While global food prices are falling, according to a recent report of the UN Food and Agriculture Organization (FAO), prices in Turkey continue to rise, implying that large price increases in Turkish markets stem not only from unfavorable weather conditions, as officials in the country have been claiming, but other factors such as unfair practices of intermediaries and lack of unity among producers.
The food price index of the FAO decreased by 6.4 percent to 192.6 points globally in November; however, it surged to 272 points in Turkey in the same period. Likewise, global food prices saw an increase of 92 percent during the last 11 years while in Turkey it skyrocketed by 172 percent in the same period.
A prolonged drought this summer brought about an increase in the prices of almost all food products and triggered a hike in inflation rates for three consecutive months. Even though a slight decrease in the consumer price index (CPI) was observed in September, it rose again in October. Nonetheless, the upward trend in the prices continued in November, even though disadvantageous weather conditions no longer had an effect on the products.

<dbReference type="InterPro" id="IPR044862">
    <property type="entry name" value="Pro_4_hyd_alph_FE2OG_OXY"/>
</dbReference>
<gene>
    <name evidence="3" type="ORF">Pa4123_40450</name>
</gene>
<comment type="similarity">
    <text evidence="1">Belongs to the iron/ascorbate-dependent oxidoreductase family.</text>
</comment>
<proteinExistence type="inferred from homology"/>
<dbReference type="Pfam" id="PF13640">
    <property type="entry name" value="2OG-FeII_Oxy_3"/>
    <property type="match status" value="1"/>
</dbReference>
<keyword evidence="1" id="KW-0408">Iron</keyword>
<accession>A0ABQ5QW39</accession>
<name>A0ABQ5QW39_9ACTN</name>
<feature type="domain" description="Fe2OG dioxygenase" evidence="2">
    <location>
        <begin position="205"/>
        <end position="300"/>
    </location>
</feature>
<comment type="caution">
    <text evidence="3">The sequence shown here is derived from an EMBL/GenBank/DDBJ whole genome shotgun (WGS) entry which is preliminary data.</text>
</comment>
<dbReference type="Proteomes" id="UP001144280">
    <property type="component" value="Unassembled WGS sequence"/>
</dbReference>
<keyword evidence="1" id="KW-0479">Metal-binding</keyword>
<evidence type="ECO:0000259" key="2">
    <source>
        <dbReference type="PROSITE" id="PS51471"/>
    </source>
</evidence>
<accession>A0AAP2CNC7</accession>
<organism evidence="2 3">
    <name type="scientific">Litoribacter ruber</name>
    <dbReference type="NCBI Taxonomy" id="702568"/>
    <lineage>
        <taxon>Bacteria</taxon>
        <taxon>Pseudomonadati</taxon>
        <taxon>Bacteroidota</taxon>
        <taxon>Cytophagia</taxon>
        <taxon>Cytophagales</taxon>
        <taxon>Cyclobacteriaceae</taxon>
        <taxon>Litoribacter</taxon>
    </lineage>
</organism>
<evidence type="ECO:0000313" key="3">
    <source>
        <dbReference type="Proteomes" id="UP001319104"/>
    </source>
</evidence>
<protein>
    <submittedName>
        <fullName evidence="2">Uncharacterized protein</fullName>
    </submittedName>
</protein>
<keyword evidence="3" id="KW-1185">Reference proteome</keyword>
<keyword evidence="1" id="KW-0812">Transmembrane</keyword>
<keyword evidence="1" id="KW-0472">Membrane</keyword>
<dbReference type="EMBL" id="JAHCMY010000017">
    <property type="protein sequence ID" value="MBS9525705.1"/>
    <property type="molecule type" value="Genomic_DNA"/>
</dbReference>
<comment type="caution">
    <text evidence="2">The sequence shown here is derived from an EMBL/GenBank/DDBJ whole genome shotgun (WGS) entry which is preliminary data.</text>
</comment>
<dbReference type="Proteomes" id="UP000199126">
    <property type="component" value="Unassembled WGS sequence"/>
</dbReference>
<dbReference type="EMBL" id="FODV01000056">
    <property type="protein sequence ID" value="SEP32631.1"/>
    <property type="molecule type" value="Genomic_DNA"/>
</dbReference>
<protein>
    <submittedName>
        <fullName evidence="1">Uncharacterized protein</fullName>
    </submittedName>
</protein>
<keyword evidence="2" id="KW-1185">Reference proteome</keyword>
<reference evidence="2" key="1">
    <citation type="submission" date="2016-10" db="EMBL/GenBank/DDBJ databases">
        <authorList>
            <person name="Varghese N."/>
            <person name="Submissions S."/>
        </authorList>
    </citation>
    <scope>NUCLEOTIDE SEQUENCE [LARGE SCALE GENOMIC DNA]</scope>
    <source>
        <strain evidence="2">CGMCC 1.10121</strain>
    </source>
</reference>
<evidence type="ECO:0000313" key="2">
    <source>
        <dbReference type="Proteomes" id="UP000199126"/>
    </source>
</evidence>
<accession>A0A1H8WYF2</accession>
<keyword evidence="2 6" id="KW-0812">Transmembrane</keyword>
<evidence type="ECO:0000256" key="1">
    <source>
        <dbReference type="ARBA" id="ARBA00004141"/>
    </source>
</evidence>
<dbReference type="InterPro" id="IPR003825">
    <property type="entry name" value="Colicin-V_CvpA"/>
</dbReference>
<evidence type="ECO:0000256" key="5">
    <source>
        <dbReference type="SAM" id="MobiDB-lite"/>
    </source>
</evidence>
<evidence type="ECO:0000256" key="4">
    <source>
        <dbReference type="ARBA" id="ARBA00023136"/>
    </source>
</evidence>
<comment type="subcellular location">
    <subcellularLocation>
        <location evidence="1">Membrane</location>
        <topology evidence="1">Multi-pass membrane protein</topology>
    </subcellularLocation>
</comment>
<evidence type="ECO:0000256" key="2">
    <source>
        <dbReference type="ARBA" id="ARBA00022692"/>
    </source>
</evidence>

Speaking to the Bugün daily, Agriculturalists’ Association of Turkey (TZD) President İbrahim Yetkin called on producer unions to decrease prices and opined that European farmers are members of cooperatives that sell products directly to consumers, which encourages price stability. However, he added, prices in Turkey rise between four and five times because of intermediaries. Producers sell their products for very low prices and yet consumers buy them at high prices, said Yetkin, claiming that the situation damages both buyers and sellers.
Turkish Union of Agricultural Chambers (TZOB) President Şemsi Bayraktar also commented on the subject during his interview with Bugün. Like Yetkin, he lamented the role of intermediaries. Bayraktar underlined that the presence of such market players makes prices vulnerable to speculation. Bayraktar listed other reasons paving the way for continuous increase in prices such as disunity between producers, poor transportation and storage infrastructure and low volume of production per producer.
While the price of dairy products decreased by 29 percent per liter globally, it increased by 26 percent in Turkey during the last year. Likewise, the price of vegetable oil per liter dropped by 17 percent globally; however, it rose 18 percent in Turkey in the same period.
The price of a kilogram of white sugar fell by 8 percent globally, but it rose by 10 percent in Turkey. Furthermore, the price of a kilogram of grains decreased by 6 percent on average; the percentage of price increase of these products hovered around 30 percent last year. The highest increases this year occurred in the prices of hazelnuts, which rose 133 percent, dried apricots with 127 percent, of dry figs with 61 percent and pistachios with 48 percent.